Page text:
The announcement is silent on the nomination and appointment process for these courts – which would be largely staffed by national judges, with a minority international presence – and the facilities where sentences would be served, as well as the question of reparation for victims. However, it indicates a balanced and wise approach is being taken to the difficult dilemmas posed by a conflict that has inflicted suffering on more than six million victims, according to official reports, and a peace process that requires legal and political certainties for the parties and for Colombian society. FARC have gone farther than ever before by accepting the requirement that those most responsible for serious crimes must face restrictions on their liberties for up to eight years. The government has accepted that the new mechanism will have jurisdiction over all who participated in the internal armed conflict – including state agents.
Background: Demobilization of paramilitary groups, Justice and Peace Law, Victims’ Law, and peace talks with the FARC Colombia continues to endure the longest internal armed conflict in the Western hemisphere. The conflict involves many actors and interests, and is a product of political ambitions, social and economic tensions, and competition for resources. In their efforts… Read more »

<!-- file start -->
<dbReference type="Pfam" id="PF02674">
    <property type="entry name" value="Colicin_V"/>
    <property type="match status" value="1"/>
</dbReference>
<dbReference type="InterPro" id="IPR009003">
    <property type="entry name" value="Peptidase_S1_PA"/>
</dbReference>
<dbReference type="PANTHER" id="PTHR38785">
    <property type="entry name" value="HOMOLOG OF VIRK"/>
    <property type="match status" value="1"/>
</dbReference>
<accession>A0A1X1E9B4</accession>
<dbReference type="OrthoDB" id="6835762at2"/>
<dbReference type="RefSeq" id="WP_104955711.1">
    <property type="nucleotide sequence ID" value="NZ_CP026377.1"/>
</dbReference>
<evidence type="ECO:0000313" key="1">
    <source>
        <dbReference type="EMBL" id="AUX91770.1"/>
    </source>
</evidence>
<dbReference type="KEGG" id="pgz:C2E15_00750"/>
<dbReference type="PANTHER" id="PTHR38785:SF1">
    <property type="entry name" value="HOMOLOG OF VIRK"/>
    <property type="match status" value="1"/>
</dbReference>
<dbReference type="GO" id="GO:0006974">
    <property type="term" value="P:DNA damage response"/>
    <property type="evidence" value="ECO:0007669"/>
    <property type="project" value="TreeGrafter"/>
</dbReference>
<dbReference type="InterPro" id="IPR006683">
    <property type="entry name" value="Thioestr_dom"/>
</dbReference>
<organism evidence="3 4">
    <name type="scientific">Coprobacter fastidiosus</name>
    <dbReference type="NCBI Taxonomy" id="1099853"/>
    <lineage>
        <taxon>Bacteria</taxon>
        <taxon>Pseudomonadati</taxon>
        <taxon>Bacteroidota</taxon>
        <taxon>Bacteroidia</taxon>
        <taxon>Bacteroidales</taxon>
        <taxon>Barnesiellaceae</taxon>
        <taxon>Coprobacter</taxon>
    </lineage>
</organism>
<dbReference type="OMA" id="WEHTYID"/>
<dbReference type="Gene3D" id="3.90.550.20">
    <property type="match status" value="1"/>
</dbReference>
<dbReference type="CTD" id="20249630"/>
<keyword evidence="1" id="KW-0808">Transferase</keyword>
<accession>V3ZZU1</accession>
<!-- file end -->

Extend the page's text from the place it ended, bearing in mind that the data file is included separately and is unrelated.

Sri Lanka National Day Remarks Patrick F. KennedyUnder Secretary for Management Organization of American States Washington, DC February 4, 2016 Thank you, Ambassador Kariyawasam, for that kind introduction, and the honor of your invitation. And I must say that I’m incredibly excited to visit your beautiful country later this month and see the progress already made… Read more »
Remarks at the UN Security Council Arria-Formula Meeting on the Global Challenge of Accounting for Missing Persons Ambassador Samantha Power U.S. Permanent Representative to the United Nations U.S. Mission to the United Nations New York City January 27, 2016 AS DELIVERED Thank you, so much. Ambassador Rycroft, thank you for focusing the Council on this… Read more »
by Human Rights Watch, January 25, 2015 (New York) – The Sri Lankan government should fulfill its commitments to the United Nations Human Rights Council by ensuring that foreign judges and prosecutors play a significant role in the mandated accountability mechanism for wartime abuses, Human Rights Watch said today. On January 21, 2016, President Maithripala Sirisena… Read more »